DARWIN-MINI

DARWIN-MINI
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Friday, October 29, 2010

My theory on why the Bioloid GP has an unstable running gait.

I wish that I could get my hands on a GP for a few weeks. I think that I know why it is so unstable while running. The robot is under striding. The speed of a runner is based on their stride length divided by their turnover rate (the number of times your feet strike the ground per minute.). http://adventure.howstuffworks.com/outdoor-activities/running/training/turnover-drills.htm/printable A runner needs to create a balance between stride length and turnover. You don’t want to under or over stride and you don’t want to have too high or too low of a turnover rate for your stride. The Bioloid GPs in the videos below use a shuffle step which means that their stride length is very small. The AX-18F servos give it a very high turnover rate which causes the unstable run. So the solutions are to slow it down a little or to increase the stride length.  It looks like the Bioloid Premium kit robot is faster than the GP in the videos below even thou it only has AX-12+. I think that this is because it has a longer stride length than the GP. So my solution to the slower speed and unstable run of the GP is to create more of a balance between the turnover rate and stride length. It looks like to me that roboticist have not yet adjusted to the faster speed of Dynamixel servos yet, specially the AX-18Fs. The shuffle step is great for slower servos but with faster servos it slows the robot down and makes it more unstable.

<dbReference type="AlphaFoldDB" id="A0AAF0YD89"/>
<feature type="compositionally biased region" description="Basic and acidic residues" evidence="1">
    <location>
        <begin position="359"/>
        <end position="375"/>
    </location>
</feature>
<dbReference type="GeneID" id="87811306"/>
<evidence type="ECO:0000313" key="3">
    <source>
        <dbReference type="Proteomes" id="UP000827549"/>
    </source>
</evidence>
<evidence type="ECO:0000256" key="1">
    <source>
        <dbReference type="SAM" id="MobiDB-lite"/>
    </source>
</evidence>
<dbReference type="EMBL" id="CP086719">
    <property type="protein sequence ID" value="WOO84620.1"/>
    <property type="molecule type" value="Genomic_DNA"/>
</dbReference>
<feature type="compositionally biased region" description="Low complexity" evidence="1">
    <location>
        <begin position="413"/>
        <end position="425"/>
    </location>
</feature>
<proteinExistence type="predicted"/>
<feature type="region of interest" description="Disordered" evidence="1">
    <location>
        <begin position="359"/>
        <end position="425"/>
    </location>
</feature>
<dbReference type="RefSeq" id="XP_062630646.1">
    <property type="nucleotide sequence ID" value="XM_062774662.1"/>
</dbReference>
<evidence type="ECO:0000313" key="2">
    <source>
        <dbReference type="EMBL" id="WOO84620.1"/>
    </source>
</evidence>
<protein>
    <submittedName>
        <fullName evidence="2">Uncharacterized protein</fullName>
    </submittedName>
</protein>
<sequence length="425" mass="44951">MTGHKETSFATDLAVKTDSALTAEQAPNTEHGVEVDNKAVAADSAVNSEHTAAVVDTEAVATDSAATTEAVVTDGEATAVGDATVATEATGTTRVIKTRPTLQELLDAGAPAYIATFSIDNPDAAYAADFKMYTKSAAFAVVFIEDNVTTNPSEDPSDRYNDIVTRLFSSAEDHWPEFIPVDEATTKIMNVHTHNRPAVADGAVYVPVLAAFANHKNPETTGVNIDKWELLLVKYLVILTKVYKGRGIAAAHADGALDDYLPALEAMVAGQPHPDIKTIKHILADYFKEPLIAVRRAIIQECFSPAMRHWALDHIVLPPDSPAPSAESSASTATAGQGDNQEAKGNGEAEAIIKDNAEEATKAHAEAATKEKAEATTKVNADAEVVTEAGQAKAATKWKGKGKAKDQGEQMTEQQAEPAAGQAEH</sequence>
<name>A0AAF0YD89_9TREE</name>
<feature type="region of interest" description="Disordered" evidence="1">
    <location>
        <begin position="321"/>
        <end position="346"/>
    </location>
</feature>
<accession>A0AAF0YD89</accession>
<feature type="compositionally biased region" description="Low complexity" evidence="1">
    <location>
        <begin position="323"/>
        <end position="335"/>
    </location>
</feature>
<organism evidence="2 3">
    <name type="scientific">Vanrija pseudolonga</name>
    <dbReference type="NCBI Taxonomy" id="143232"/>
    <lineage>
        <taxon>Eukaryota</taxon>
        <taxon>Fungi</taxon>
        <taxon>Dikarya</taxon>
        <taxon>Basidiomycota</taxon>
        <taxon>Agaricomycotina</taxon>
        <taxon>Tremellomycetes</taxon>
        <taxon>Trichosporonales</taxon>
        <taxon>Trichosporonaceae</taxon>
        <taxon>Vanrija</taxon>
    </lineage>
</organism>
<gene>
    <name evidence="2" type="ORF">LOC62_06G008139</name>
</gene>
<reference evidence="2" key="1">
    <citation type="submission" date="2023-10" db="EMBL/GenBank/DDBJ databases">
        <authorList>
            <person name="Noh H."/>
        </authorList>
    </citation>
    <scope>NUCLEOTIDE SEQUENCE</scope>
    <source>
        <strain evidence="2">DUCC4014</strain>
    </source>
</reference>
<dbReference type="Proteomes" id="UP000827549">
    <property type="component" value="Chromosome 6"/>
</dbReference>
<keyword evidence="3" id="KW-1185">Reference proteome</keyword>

This is also a good tip to remember "don't lean forward -- that will cut your turnover rate by causing your leg muscles to tighten. Stay upright, with your head, shoulders and body aligned." This may not be as important for robots but good balance will increase speed of the gait.





This is a perfect example of what I mean!



I think that the TinyWave has the same problem too!



I think that Asimo has a very good running gait, well balanced with a good stride length and turnover rate.

2 comments:

  1. The basic problem is that they aren't running, and don't walk. They just shuffle their feet quickly, making tiny movements while maintaining balance (most of the time).

    You're correct about the stride/turn-over ratio. It's totally out of wack for a reasonable run motion. But, I really wonder if the design is capable of maintaining sufficient dynamic balance once the stride/turn-over ratio is closer to a human run cycle.

    ASIMO, as you pointed out, is much better optimized, but still cheats a bit.

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  2. All that I know is that it would be fun to find out!

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